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Specht v. Netscape Communications Corp.

United States Court of Appeals, Second Circuit
306 F.3d 17 (2002)


Facts

Netscape Communications Corp. (Netscape) provides two separate software programs known as “Communicator” and “SmartDownload.” When internet users download these programs, the programs track the users’ internet usage and display advertisements relevant to such usage. Before downloading Communicator, all users are required to view and accept a license spelling out these terms of use. The license automatically displays on the computer screens of everyone who attempts to download Communicator. However, a similar license does not appear on the screens of those who attempt to download SmartDownload. Rather, users just see a button which says “download” and invites them to click to download the program. A link to the license agreement for SmartDownload can be viewed by users who scrolled down their screens below the “download” button. However, this link is not automatically visible to users who do not scroll down. Both license agreements for Communicator and SmartDownload contain arbitration clauses. Specht (plaintiff) and five other plaintiffs all downloaded both Communicator and SmartDownload. They agreed to the license agreement for Communicator but were unaware of and thus did not agree to the license agreement for SmartDownload. If they had clicked on the license link for SmartDownload, Specht and the other plaintiffs would have been presented with a screen telling them that by downloading the product, they were agreeing to be bound by the terms of the license agreement. Specht and the other plaintiffs brought suit against Netscape in federal district court on the ground that the Communicator and SmartDownload software is a violation of privacy and electronic “eavesdropping” statutes. Netscape sought to enforce the terms of its license agreements for both Communicator and SmartDownload with all plaintiffs. Specht argued that they should not be bound by the arbitration clause for the SmartDownload contract because the license for that product is not visible to a reasonable internet user. The district court agreed and held all plaintiffs were not bound by the license agreements for either Communicator or SmartDownload. Netscape appealed.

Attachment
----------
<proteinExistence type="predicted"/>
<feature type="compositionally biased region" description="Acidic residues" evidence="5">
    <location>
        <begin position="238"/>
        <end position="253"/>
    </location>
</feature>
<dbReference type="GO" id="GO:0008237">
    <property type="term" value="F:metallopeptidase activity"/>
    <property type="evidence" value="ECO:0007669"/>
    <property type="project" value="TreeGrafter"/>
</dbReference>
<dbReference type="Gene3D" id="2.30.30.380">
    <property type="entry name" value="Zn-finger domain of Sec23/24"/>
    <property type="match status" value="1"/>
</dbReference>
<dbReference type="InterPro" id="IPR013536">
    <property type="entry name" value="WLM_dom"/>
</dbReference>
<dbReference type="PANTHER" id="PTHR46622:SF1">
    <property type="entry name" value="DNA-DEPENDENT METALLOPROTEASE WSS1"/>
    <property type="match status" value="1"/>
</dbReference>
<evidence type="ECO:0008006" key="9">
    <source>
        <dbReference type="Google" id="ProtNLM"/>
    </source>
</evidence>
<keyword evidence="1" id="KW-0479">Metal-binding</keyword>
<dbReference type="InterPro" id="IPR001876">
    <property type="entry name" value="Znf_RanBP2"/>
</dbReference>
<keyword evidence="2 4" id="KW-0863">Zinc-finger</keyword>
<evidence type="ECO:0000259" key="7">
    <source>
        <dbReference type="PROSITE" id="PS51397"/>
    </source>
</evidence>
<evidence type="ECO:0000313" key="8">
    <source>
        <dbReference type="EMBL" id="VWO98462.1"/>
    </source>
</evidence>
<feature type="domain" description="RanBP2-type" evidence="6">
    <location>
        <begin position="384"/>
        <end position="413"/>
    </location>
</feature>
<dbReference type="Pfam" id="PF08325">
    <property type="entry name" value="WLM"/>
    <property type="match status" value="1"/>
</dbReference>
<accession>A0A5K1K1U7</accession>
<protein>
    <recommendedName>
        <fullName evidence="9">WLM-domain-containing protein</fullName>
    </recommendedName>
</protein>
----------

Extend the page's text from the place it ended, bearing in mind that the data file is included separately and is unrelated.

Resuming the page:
Rule of Law

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Issue

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Holding and Reasoning (Sotomayor, C.J.)

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  • A "yes" or "no" answer to the question framed in the issue section;
  • A summary of the majority or plurality opinion, using the CREAC method; and
  • The procedural disposition (e.g. reversed and remanded, affirmed, etc.).

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